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CancerAid raises $1.25 million funding, eyes expansion in overseas markets

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CancerAid, a revolutionary app that hopes to alleviate the cancer treatment experience by providing personalized information to patients has secured $1.25 million funding from a group of business investors.
The app, founded by Sydney-based doctors Nikhil Pooviah and Raghav Murali-Ganesh, provides patients with information relevant to their illness and treatment, a digital journal, access to their entire medical record, news and latest research in the field, and connects patients to a global community of charities and other patients battling the disease.

Describing the app, Dr. Pooviah said,

Having cancer is a very isolating experience. Patients and carers are confused during their journey, they feel disorganized, and access to cancer-centered care is currently inadequate.


Up until now, the development of the app was self-funded by the doctors, with the planned revenue model to have cancer institutions license the app as a subscription service. CancerAid has already secured 17 deals with research groups and cancer specialists to license the app, enabling the company to provide it to patients for free, but still generate revenue.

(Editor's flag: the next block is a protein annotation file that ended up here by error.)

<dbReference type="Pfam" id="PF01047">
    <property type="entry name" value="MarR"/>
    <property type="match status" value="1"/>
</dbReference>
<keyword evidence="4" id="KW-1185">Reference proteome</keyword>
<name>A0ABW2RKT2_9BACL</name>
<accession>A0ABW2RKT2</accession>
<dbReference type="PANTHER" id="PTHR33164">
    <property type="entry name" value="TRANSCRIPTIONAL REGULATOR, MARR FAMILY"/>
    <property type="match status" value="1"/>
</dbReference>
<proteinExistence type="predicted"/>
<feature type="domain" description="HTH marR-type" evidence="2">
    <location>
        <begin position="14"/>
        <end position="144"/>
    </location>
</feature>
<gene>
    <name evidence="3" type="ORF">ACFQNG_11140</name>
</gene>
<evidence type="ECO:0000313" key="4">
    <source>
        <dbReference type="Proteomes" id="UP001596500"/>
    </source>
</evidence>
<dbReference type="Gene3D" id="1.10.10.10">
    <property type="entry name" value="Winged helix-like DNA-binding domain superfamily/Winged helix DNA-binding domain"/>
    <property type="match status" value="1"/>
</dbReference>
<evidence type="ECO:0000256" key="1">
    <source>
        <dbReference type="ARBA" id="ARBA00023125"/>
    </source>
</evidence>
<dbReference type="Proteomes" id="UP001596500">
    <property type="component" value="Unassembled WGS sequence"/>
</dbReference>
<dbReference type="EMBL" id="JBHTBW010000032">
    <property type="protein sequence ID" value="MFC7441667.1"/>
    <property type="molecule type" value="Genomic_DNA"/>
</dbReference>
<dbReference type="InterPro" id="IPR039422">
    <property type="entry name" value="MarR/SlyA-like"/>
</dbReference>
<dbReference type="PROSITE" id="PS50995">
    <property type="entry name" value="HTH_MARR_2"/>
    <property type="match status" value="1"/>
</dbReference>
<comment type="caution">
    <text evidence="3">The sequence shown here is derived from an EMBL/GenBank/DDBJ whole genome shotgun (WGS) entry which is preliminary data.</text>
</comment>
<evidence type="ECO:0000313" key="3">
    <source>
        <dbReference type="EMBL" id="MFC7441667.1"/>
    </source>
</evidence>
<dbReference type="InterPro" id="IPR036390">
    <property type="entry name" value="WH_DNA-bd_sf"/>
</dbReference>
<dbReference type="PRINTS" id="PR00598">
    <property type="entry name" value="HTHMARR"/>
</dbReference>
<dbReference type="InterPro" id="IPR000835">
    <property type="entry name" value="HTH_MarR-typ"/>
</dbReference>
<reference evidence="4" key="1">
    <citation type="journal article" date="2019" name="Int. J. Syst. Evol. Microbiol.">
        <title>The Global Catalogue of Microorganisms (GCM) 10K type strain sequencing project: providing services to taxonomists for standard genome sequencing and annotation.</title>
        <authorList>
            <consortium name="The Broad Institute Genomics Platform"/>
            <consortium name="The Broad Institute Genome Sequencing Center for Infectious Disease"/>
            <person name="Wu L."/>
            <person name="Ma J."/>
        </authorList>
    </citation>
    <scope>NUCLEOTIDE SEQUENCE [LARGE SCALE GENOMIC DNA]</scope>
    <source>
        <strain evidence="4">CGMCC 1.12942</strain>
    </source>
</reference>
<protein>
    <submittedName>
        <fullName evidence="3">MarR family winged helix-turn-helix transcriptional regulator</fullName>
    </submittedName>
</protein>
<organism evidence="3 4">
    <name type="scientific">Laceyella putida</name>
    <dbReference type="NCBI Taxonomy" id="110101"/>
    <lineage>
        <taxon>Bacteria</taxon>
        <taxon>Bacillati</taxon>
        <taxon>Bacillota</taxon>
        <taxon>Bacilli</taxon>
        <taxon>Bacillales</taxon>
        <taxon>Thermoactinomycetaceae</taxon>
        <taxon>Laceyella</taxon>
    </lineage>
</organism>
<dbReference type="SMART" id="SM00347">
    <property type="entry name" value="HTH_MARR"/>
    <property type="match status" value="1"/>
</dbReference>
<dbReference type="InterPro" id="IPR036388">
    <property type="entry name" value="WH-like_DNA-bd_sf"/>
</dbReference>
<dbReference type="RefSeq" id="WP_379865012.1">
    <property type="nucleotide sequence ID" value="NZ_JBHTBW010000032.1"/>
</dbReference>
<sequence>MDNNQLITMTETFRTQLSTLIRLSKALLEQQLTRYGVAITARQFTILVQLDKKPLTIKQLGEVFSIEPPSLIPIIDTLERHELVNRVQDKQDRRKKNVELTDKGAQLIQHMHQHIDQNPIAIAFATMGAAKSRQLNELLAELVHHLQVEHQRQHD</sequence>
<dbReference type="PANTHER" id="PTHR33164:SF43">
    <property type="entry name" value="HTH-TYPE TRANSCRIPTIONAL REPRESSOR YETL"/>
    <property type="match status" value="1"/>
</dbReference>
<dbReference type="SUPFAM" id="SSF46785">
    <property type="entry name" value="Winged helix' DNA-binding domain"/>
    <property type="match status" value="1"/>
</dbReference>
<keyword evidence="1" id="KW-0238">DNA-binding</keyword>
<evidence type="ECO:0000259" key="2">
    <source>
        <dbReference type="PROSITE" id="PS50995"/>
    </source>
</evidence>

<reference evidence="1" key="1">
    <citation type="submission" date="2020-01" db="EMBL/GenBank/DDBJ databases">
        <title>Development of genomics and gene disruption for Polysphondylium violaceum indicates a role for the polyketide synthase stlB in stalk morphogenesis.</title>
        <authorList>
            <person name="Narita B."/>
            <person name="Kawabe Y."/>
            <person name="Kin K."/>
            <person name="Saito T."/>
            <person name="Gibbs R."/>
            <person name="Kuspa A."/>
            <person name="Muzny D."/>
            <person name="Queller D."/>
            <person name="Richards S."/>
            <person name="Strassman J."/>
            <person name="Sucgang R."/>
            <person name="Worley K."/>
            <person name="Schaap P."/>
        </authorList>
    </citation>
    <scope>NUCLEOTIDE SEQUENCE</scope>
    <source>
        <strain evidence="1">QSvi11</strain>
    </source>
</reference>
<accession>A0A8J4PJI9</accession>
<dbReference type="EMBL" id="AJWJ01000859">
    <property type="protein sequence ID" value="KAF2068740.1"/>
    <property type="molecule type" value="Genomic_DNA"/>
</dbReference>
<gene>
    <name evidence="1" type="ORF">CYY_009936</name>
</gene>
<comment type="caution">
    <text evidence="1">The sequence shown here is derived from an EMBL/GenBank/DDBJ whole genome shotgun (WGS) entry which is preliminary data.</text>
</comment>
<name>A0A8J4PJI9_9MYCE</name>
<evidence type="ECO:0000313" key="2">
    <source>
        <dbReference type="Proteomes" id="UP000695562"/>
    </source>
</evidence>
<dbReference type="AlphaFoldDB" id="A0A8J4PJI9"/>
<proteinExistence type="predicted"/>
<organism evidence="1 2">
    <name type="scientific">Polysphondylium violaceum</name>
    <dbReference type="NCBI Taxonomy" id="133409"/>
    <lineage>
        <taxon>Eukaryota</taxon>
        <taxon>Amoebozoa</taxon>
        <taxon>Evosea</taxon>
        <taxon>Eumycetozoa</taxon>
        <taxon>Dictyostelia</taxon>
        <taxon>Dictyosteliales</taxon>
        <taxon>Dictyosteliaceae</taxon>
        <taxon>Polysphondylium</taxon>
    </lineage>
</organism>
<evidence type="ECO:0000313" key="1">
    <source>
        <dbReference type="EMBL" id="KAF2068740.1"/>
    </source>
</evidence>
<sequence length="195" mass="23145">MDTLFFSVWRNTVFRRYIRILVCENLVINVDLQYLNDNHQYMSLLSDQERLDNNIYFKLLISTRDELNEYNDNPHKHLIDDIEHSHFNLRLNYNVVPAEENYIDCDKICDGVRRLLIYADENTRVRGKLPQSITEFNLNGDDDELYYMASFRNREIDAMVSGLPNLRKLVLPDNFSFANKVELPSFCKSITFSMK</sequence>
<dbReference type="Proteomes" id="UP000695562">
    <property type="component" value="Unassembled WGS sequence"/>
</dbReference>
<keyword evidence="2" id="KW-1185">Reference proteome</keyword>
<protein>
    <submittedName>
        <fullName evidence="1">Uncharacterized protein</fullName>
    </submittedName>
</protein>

The app would be offered free of charge to patients and caregivers, which is “how cancer care should be,” said Pooviah. The $1.25 million capital raise was arranged by Clinton Capital Partners, who specialize in helping early stage businesses find funding. On future plans, Pooviah said,

We want to take this initiative forward, not just in Australia, but also worldwide. A lot of the components can easily be cross-expanded to other chronic diseases such as diabetes, cardiovascular disease and arthritis so we are not trying to limit ourselves. Our goal is to produce a gold-standard resource of personalized patient information that doctors can ‘prescribe’ to their patients.


The app is also looking at expansion in overseas markets— it has already struck deals with Hong Kong Oncology Center, a health insurance company in Florida, and a health tech promoter in San Francisco.


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